After this debate/conversation, I felt like I was just a critic, bashing the post and nitpicking on a single possibly unintended sentence, rather than contributing to the subject. Hence, I decided to write this post to give my views on education.

I am doing PhD, so there is going to be bias in support of education. So I ask you to consider the points discussed below with respect to your situation, taking into account my personal bias.

I honestly believe formal education is easiest and fastest way to success (though many students don't feel like that's true due to amount of competition they see around). You can either work really hard during four years of graduation or struggle rest of forty years of your career to compensate for those four years. There are exceptions of course, for example, athletes who prefer/need to horn their skills than study (like Sachin Tendulkar, Usain Bolt), entrepreneurs for whom opportunity cost is higher than education (like Bill Gates, Steve Jobs, Richard Branson) and people who are forced to discontinue their formal education due to certain circumstances (Nobel laureate Doris Lessing). Lot of books and post by these entrepreneurs advocate to try to be these exceptions, but I suggest caution. They are called "exceptions" for a reason; count number of people (either in your locality or in the world) who left their schools versus number of people who attended the schools, and then use your measure of success to classify them as successul or unsuccessful ... you will find your answer :)

So, why do some smart people (like authors of books mentioned in above paragraph) suggest on leaving the schools ? Well, you need to read between the lines. If you have fairly concrete idea of your product/service (along with somewhat reasonable plan) and believe waiting to finish your education will cost you the competitive edge, then it might be a good idea to take a sabbatical and be an entrepreneur. Also, read advices and books on startup, understand the novelty, amount of hard work and dedication required in building a successful startup before you make your decision of leaving the school.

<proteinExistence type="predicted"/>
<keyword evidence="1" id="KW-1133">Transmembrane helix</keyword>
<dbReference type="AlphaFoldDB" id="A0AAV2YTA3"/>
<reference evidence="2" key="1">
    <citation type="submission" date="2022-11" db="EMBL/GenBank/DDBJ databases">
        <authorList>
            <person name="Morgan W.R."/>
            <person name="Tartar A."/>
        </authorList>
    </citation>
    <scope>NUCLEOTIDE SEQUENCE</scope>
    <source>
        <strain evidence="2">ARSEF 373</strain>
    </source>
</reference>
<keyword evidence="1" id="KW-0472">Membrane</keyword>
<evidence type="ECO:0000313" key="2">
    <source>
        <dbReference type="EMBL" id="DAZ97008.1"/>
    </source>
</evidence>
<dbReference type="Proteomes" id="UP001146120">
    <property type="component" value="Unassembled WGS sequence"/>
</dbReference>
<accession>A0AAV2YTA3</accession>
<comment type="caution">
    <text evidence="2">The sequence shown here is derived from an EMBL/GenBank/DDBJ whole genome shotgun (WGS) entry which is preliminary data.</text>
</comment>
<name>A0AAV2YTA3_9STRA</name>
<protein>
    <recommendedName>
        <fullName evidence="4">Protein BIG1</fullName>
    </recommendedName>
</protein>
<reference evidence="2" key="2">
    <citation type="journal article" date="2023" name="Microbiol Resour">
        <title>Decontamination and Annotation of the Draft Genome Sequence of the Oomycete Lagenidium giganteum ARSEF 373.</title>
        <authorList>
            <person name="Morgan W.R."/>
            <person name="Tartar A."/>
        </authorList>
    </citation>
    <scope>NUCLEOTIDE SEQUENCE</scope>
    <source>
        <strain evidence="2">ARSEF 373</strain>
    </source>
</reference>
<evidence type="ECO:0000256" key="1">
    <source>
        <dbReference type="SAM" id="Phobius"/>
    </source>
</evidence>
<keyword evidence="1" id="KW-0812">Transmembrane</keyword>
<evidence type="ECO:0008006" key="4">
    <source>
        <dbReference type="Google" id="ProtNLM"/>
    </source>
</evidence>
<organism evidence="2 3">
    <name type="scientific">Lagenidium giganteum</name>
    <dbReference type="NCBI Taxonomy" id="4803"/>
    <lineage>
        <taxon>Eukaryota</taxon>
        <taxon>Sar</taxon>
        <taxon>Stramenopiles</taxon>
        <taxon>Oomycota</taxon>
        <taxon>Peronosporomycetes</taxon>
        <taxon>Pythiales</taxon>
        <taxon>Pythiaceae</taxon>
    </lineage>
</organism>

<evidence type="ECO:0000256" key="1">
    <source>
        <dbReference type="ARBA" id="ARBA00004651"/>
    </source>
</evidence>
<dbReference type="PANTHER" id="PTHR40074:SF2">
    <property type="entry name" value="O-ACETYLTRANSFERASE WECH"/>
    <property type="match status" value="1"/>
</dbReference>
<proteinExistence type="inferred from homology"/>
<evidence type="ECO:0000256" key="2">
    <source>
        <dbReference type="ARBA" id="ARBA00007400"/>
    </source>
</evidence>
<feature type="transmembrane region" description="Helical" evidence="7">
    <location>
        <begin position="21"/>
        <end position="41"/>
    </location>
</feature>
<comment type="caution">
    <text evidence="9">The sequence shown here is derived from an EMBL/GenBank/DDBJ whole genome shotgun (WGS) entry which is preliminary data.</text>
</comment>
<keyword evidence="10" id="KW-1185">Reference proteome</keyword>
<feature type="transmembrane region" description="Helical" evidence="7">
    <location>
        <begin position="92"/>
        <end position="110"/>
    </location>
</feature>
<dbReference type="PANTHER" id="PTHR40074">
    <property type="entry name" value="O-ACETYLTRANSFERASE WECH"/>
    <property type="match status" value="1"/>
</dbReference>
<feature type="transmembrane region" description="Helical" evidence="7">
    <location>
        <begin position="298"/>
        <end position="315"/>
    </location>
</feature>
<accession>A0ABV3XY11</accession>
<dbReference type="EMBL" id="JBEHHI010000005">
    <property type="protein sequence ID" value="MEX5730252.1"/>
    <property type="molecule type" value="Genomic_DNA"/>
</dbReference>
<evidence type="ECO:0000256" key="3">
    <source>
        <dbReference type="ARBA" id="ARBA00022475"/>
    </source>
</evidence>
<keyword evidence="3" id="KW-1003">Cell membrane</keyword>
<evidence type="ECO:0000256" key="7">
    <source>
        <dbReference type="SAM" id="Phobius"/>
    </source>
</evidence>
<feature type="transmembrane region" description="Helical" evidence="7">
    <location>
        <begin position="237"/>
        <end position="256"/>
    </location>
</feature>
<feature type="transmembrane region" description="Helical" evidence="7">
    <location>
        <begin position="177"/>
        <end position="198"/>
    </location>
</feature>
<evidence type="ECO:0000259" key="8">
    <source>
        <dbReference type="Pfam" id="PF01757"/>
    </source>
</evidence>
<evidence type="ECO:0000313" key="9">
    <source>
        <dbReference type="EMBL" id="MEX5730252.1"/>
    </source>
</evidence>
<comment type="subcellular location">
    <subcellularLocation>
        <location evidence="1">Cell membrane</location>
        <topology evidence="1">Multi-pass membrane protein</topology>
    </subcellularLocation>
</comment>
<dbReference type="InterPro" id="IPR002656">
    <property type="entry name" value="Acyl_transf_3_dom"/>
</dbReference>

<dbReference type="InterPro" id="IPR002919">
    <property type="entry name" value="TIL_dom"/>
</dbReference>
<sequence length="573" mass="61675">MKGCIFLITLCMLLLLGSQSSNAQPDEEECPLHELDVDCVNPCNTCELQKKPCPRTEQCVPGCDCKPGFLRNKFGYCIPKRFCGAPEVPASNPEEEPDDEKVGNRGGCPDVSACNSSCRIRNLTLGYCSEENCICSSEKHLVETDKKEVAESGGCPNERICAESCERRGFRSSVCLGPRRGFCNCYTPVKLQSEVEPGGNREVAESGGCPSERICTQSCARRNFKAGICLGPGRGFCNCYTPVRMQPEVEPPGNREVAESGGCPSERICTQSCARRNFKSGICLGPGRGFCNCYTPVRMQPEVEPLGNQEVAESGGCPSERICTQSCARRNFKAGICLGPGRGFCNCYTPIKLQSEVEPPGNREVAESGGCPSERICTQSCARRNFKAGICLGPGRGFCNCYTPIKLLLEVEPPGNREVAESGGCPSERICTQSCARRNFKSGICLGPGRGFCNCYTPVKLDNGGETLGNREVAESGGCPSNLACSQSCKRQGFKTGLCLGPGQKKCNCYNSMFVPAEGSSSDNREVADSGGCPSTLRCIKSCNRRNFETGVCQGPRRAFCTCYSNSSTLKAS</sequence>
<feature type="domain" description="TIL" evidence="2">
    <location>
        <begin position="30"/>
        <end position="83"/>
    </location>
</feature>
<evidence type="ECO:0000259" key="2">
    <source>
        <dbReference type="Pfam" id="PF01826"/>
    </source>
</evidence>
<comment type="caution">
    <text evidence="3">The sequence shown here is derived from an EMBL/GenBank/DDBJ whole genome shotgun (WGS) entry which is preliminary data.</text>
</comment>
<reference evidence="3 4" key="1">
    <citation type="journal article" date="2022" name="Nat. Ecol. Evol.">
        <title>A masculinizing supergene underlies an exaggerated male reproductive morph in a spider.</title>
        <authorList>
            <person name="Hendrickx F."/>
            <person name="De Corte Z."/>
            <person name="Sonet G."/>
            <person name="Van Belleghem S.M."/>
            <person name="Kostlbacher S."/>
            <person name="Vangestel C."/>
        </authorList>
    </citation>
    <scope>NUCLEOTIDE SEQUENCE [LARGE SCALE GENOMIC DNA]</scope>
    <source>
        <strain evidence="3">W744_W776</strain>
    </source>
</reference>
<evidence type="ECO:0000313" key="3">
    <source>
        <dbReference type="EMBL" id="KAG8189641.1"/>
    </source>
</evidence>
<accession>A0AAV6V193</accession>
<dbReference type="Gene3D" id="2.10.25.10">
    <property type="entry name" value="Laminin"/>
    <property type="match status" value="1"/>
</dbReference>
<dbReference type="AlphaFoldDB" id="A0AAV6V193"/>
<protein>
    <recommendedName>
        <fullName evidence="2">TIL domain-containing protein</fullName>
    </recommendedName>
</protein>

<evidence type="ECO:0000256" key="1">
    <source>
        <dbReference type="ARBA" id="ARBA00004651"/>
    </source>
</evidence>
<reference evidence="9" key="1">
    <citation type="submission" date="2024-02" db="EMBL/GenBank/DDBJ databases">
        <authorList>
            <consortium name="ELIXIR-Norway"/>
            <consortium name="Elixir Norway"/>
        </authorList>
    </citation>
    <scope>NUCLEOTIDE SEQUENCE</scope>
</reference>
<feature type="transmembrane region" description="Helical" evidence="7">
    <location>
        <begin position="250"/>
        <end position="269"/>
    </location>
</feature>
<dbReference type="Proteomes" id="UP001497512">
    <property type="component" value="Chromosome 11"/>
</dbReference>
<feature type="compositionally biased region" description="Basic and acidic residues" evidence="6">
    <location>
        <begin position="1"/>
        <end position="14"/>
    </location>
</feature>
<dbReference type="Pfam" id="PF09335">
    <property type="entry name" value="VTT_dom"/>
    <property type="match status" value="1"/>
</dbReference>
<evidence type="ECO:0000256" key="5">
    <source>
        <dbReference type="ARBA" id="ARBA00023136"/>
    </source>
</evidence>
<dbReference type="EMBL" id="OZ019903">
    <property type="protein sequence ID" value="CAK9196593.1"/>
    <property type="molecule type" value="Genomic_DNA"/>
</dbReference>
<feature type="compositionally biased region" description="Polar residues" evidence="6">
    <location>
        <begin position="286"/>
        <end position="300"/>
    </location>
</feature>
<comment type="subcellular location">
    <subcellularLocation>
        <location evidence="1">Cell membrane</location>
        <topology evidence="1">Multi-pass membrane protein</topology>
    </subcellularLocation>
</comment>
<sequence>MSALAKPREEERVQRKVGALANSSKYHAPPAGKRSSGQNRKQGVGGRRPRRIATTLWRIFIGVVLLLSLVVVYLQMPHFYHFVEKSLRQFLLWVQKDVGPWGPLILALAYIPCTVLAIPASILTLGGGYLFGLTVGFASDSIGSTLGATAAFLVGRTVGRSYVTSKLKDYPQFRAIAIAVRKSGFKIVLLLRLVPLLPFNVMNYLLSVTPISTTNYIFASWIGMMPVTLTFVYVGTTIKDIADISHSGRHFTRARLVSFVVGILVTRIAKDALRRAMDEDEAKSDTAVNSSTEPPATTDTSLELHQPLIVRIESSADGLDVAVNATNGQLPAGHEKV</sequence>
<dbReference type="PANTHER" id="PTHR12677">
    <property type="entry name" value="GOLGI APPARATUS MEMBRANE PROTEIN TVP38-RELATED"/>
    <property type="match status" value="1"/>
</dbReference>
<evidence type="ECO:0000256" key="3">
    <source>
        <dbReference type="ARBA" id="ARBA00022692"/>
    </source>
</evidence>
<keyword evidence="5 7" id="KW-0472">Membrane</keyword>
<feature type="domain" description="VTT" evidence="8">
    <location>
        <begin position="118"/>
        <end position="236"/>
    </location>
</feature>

Regarding Sean Parker's advice "skip school, google your education", it doesn't work. Government spends lot of money in educational system (such as deciding curriculum, giving grants, hiring/educating teachers, etc) and it will be a bad idea to not capitalize on it. I would modify his advice: "continue your school, but also google your education". There are lot of websites that give free courses/talks (like coursera, MIT, TedTalks etc), utilize them. Read wikipedia, books (textbooks and other non-course books), research papers, newspapers and blogs, then exercise critical thinking and combine them with advices given by your teacher, to formulate your own opinions/views ... world really needs more informed people. Also, there are lot of classes/camps, that you can attend/audit to supplement your education. For example: I completed PG Diploma course in Embedded Systems from ECIL (a course offered to only graduates) during my second year of engineering at VJTI. Two things I learnt during this experience is (1) even though there are pre-requisites, educators are willing to overlook them if you show enough enthusiasm and determinism; (2) if you chose to break the rules, be ready to put twice the amount of effort your peers are putting. During my four years of engineering, every semester, I always had a parallel course or non-course project that I was working on. This helped me immensely after my graduation. My point is you don't have to succumb to conformity (there are ways to supplement your formal education), and if you really plan to do leave formal education, make sure you are doing it for right reason (and not because you are lazy or because you feel leaving studies will somehow magically make your life easier and especially not because someone cites you a quote from a successful person).